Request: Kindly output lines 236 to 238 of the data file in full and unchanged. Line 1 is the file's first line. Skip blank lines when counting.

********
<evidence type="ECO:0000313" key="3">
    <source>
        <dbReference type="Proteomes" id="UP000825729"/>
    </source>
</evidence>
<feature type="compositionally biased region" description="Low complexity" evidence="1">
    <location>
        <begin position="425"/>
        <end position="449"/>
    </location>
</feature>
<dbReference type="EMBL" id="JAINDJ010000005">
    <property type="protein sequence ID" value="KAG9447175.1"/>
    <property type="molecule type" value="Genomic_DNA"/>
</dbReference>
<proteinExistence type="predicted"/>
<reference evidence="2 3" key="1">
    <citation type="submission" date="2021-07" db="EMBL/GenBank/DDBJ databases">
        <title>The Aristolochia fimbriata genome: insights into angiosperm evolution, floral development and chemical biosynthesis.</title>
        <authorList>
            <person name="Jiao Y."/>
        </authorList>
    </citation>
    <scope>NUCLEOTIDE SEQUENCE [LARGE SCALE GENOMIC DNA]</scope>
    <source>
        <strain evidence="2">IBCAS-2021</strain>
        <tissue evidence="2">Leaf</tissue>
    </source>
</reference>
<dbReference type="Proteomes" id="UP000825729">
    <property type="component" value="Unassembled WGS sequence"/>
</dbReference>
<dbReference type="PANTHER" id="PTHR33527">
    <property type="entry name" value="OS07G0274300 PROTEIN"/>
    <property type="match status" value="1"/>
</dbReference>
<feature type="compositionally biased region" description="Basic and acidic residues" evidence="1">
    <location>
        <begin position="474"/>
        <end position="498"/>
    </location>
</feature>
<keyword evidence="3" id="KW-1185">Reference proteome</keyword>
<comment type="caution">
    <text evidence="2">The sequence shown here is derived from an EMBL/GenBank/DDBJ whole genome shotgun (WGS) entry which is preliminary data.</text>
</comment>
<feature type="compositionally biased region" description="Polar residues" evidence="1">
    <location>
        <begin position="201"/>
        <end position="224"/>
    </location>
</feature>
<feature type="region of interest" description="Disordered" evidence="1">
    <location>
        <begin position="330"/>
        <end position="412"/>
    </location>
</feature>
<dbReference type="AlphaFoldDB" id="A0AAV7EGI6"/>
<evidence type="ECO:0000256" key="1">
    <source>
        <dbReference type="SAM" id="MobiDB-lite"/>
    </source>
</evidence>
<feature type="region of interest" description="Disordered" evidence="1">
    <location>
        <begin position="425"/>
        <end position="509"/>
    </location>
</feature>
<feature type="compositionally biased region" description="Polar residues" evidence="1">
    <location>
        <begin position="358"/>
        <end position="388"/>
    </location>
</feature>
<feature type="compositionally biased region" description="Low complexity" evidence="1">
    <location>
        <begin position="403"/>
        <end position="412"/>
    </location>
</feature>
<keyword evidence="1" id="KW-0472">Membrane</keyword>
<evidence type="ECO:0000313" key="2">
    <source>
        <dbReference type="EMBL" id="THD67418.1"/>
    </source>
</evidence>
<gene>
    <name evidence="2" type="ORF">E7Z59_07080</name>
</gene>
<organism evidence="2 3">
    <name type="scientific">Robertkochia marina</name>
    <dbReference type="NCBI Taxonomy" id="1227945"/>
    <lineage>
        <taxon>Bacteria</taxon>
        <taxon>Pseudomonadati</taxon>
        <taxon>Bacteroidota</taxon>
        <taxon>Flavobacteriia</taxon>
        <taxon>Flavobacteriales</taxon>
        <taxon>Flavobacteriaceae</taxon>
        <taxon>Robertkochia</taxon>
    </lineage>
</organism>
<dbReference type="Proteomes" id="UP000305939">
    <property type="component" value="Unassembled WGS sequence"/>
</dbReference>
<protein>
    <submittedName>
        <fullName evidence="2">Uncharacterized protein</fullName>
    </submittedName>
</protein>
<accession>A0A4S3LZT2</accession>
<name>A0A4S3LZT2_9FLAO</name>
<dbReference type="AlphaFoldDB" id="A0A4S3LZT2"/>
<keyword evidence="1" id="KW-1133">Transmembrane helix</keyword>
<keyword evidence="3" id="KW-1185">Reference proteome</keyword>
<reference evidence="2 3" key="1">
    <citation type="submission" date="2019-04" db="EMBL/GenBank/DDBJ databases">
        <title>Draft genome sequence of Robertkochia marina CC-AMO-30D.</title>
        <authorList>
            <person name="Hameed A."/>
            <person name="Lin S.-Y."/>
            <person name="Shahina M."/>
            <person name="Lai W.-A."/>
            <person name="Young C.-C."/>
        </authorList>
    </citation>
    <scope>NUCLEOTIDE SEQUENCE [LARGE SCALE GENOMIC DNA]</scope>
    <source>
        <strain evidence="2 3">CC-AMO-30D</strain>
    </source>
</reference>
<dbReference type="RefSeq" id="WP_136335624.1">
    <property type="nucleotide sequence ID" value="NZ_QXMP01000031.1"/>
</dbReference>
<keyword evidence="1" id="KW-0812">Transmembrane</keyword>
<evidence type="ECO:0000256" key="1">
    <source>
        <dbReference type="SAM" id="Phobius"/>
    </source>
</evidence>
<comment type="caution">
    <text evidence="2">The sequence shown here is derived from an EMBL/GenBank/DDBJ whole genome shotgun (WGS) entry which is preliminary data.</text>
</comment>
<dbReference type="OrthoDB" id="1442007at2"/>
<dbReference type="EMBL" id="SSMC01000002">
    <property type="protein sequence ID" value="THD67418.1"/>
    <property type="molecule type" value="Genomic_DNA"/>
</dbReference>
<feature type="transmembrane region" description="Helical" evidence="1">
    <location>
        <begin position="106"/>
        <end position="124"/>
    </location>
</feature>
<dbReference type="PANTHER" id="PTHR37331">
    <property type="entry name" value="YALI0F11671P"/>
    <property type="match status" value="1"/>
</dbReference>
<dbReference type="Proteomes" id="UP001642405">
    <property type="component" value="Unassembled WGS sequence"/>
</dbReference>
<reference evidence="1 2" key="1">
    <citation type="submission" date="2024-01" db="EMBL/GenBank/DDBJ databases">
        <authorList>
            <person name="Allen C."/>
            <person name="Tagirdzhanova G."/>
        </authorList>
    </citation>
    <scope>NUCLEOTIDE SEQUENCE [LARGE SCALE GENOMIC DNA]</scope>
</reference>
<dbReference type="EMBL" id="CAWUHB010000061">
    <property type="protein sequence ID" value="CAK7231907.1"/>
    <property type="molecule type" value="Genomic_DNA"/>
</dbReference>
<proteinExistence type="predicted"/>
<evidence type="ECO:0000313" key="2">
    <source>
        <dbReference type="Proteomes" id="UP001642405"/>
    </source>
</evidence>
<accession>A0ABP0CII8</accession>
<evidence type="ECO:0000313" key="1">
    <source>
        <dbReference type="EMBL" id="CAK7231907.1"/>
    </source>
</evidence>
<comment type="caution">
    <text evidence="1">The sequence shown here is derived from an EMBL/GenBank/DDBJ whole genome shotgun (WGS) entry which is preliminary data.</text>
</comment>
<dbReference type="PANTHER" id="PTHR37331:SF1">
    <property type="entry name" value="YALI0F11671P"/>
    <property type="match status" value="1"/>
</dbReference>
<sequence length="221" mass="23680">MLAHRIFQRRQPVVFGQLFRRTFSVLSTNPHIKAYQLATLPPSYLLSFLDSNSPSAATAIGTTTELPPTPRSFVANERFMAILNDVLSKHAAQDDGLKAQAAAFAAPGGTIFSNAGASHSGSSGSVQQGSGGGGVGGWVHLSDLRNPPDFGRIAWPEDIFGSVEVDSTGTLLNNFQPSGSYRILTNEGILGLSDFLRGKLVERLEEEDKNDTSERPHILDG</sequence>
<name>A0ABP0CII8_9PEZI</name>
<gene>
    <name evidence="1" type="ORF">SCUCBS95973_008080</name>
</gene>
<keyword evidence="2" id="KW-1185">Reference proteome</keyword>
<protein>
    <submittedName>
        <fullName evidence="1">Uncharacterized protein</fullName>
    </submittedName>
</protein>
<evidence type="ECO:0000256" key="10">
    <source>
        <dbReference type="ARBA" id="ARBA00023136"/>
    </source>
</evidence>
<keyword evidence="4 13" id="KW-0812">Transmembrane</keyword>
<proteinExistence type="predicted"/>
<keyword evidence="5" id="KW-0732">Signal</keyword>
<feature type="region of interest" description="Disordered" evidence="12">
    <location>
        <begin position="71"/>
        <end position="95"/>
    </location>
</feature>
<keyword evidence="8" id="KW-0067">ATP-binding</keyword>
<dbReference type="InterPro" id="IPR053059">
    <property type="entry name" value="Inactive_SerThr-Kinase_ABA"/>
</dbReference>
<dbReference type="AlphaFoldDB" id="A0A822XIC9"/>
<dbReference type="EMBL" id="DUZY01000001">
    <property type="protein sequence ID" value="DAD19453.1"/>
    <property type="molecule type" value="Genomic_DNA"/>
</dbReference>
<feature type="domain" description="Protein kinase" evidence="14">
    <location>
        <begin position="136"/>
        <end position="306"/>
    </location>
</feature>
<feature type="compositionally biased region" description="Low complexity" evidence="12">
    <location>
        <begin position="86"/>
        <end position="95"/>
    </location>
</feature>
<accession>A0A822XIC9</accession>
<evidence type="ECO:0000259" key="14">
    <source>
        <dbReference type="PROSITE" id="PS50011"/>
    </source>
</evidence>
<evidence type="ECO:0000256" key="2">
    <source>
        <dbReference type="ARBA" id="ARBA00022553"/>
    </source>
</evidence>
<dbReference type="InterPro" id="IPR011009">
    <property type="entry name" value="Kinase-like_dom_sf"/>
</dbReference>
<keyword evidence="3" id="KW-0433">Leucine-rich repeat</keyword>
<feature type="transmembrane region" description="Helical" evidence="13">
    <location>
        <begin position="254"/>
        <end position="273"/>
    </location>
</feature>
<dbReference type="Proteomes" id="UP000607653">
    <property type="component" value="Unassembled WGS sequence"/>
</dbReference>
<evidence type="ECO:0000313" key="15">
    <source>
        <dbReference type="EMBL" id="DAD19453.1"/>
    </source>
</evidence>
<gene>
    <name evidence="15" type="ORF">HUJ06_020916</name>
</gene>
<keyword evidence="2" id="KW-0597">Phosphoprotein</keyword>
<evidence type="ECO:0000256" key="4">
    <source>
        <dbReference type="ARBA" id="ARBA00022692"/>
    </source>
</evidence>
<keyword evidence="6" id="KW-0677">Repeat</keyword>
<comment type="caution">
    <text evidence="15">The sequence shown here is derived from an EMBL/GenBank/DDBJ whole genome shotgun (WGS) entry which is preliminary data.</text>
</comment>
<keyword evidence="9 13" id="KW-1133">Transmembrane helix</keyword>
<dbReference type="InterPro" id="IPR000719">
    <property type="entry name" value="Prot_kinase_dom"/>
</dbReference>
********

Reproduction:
<feature type="compositionally biased region" description="Low complexity" evidence="12">
    <location>
        <begin position="86"/>